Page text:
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Tuesday, 16 October, 2001, 16:17 GMT 17:17 UK
Religious hate law failings
Lord Desai
Labour peer Lord Desai says that Home Secretary David Blunkett's proposal to outlaw incitement to religious hatred will be a mullah's delight
By Meghnad Desai

Another parliamentary session and yet again a slew of bills from the Home Office.


If David Blunkett's proposed bill had been on the statute book, would we have prosecuted Salman Rushdie rather than protected him?

The 10 years I have been in the House of Lords have been filled with a series of bad bills from the Home Office, some often correcting the mess made by earlier hurried legislation.

So here we go again. The only reason why this new set of bills against terrorism and religious hatred have not been "knee-jerk" is that parliament was not sitting on 11 September.

But in the four weeks since it is not clear what has been learned.

Did Omagh laws work?

As everyone knows the emergency legislation passed days after the Omagh bombing has so far failed to bring the perpetrators of that act to the court.


From a mullah's viewpoint any criticism of religion will be an incitement

Along with the provisions of that bill directed against Northern Ireland terrorists, there were many provisions to fight terrorists who were using the UK as a base for anti-state activities against foreign powers.

Has that been any use in the present crisis?

We have legislation against inciting racial hatred. What has been its effect? It has largely been used against black American leaders wanting to enter the UK rather than preventing the BNP from inciting racial hatred.

This is largely predictable. Anti-racism becomes a weapon to stop those who fight against racism but not in the accepted "liberal" fashion.

So our liberal society prevents Louis Farrakhan from coming here.

Wallowing in religion's 'goodness'

This is why I dread the forthcoming legislation against inciting religious hatred.


The ink is hardly dry on the Human Rights Act and the Home Office is already thinking of derogation from one of its clauses

Recent events have given undue publicity to the orthodox elements in our society - priests and mullahs and Hindu pandits.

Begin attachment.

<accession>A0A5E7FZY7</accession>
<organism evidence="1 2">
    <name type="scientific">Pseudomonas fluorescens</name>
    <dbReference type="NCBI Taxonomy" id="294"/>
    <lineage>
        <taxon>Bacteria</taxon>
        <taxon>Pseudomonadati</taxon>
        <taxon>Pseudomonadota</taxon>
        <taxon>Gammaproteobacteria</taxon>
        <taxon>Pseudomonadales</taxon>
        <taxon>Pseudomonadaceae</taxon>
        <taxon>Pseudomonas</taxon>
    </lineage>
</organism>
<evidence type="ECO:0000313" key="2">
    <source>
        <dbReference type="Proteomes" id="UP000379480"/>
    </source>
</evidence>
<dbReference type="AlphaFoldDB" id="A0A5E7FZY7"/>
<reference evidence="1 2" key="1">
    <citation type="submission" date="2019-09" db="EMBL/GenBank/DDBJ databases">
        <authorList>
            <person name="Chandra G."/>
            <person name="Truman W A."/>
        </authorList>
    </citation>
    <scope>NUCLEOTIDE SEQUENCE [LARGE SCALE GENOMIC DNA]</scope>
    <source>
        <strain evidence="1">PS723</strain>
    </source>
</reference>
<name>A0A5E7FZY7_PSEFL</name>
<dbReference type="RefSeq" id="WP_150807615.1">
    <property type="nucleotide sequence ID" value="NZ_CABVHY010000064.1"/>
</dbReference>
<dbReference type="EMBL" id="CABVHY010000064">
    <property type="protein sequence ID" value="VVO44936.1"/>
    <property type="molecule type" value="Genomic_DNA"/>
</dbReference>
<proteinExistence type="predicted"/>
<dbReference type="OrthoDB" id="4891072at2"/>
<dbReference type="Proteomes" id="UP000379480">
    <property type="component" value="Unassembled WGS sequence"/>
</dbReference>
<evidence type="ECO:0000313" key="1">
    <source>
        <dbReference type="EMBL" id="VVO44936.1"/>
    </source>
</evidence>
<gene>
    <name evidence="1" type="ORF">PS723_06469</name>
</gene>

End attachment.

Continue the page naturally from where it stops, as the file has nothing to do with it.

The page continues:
They are wallowing in declaring what a good peaceful thing religion is - which is a lie because all religions have been part of the violence against each other and against their own people.

Now from a mullah's viewpoint any criticism of religion will be an incitement.

Remember what they did to Salman Rushdie. If Blunkett's proposed bill had been on the statute book, would we have prosecuted Rushdie rather than protected him?

Existing laws are adequate

The police have found in many cases that they can get a conviction more easily if they do not have to prove a racial motive in attacks on minorities.

This is because the existing laws are adequate if an expression of belief turns into a criminal act.

If we are trying to prevent the commitment of criminal - terrorist - acts, existing legislation should suffice.

Creating more crimes is no way to tackle crimes. That should have been a lesson learnt in the last fifteen years.

The ink is hardly dry on the Human Rights Act and the Home Office is already thinking of derogation from one of its clauses.

At their Blackpool conference, the Conservatives were reported as being against the Human Rights Act and wanting its removal if they came to power.

Is the new move by the Home Office for derogation a sign of convergence in establishment thinking on the Human Rights Act?

Meghnad Desai is professor of economics at the London School of Economics and a former Labour Treasury spokesman in the House of Lords

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Geoffrey Bindman, Human Rights Lawyer
"The purpose of this law is to protect communities from violence"

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